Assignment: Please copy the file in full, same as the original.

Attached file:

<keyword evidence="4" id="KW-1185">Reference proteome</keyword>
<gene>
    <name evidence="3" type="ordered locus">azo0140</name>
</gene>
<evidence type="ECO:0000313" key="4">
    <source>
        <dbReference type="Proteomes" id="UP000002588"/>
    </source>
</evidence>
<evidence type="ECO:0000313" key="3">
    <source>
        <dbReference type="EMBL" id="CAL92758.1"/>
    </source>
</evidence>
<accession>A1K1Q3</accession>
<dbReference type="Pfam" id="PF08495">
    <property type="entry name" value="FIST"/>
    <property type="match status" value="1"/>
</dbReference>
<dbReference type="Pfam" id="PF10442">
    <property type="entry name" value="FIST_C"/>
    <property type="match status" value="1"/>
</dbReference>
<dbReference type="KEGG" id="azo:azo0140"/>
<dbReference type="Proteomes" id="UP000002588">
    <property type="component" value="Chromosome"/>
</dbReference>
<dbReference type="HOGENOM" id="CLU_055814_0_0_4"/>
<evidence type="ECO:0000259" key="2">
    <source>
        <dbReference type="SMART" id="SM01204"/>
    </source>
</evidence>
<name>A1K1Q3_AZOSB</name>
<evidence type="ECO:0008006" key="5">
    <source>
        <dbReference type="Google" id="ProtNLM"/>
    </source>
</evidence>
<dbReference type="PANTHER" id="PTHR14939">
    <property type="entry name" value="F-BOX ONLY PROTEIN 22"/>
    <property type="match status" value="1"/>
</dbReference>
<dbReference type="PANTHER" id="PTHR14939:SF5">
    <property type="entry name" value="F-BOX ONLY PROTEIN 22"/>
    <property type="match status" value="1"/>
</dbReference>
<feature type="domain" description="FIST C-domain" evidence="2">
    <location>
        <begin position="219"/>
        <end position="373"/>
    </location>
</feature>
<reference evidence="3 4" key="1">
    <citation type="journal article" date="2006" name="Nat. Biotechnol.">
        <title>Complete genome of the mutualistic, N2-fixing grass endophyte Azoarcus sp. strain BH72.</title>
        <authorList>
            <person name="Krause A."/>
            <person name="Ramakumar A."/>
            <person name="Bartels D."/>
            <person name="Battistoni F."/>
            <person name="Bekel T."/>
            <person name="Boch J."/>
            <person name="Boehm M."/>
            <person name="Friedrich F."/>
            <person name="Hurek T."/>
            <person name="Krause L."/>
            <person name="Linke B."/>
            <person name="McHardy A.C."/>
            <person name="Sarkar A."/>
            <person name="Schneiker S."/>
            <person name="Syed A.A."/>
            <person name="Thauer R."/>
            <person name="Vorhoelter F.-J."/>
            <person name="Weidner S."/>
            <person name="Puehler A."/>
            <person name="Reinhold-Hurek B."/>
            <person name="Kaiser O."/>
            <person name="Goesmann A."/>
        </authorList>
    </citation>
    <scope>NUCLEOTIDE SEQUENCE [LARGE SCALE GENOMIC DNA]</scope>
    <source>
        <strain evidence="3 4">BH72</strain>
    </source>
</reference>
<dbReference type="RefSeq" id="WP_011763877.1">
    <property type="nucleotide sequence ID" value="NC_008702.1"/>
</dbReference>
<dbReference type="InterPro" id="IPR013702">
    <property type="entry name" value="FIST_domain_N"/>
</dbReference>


<keyword evidence="4" id="KW-1185">Reference proteome</keyword>
<gene>
    <name evidence="3" type="ordered locus">azo0140</name>
</gene>
<evidence type="ECO:0000313" key="4">
    <source>
        <dbReference type="Proteomes" id="UP000002588"/>
    </source>
</evidence>
<evidence type="ECO:0000313" key="3">
    <source>
        <dbReference type="EMBL" id="CAL92758.1"/>
    </source>
</evidence>
<accession>A1K1Q3</accession>
<dbReference type="Pfam" id="PF08495">
    <property type="entry name" value="FIST"/>
    <property type="match status" value="1"/>
</dbReference>
<dbReference type="Pfam" id="PF10442">
    <property type="entry name" value="FIST_C"/>
    <property type="match status" value="1"/>
</dbReference>
<dbReference type="KEGG" id="azo:azo0140"/>
<dbReference type="Proteomes" id="UP000002588">
    <property type="component" value="Chromosome"/>
</dbReference>
<dbReference type="HOGENOM" id="CLU_055814_0_0_4"/>
<evidence type="ECO:0000259" key="2">
    <source>
        <dbReference type="SMART" id="SM01204"/>
    </source>
</evidence>
<name>A1K1Q3_AZOSB</name>
<evidence type="ECO:0008006" key="5">
    <source>
        <dbReference type="Google" id="ProtNLM"/>
    </source>
</evidence>
<dbReference type="PANTHER" id="PTHR14939">
    <property type="entry name" value="F-BOX ONLY PROTEIN 22"/>
    <property type="match status" value="1"/>
</dbReference>
<dbReference type="PANTHER" id="PTHR14939:SF5">
    <property type="entry name" value="F-BOX ONLY PROTEIN 22"/>
    <property type="match status" value="1"/>
</dbReference>
<feature type="domain" description="FIST C-domain" evidence="2">
    <location>
        <begin position="219"/>
        <end position="373"/>
    </location>
</feature>
<reference evidence="3 4" key="1">
    <citation type="journal article" date="2006" name="Nat. Biotechnol.">
        <title>Complete genome of the mutualistic, N2-fixing grass endophyte Azoarcus sp. strain BH72.</title>
        <authorList>
            <person name="Krause A."/>
            <person name="Ramakumar A."/>
            <person name="Bartels D."/>
            <person name="Battistoni F."/>
            <person name="Bekel T."/>
            <person name="Boch J."/>
            <person name="Boehm M."/>
            <person name="Friedrich F."/>
            <person name="Hurek T."/>
            <person name="Krause L."/>
            <person name="Linke B."/>
            <person name="McHardy A.C."/>
            <person name="Sarkar A."/>
            <person name="Schneiker S."/>
            <person name="Syed A.A."/>
            <person name="Thauer R."/>
            <person name="Vorhoelter F.-J."/>
            <person name="Weidner S."/>
            <person name="Puehler A."/>
            <person name="Reinhold-Hurek B."/>
            <person name="Kaiser O."/>
            <person name="Goesmann A."/>
        </authorList>
    </citation>
    <scope>NUCLEOTIDE SEQUENCE [LARGE SCALE GENOMIC DNA]</scope>
    <source>
        <strain evidence="3 4">BH72</strain>
    </source>
</reference>
<dbReference type="RefSeq" id="WP_011763877.1">
    <property type="nucleotide sequence ID" value="NC_008702.1"/>
</dbReference>
<dbReference type="InterPro" id="IPR013702">
    <property type="entry name" value="FIST_domain_N"/>
</dbReference>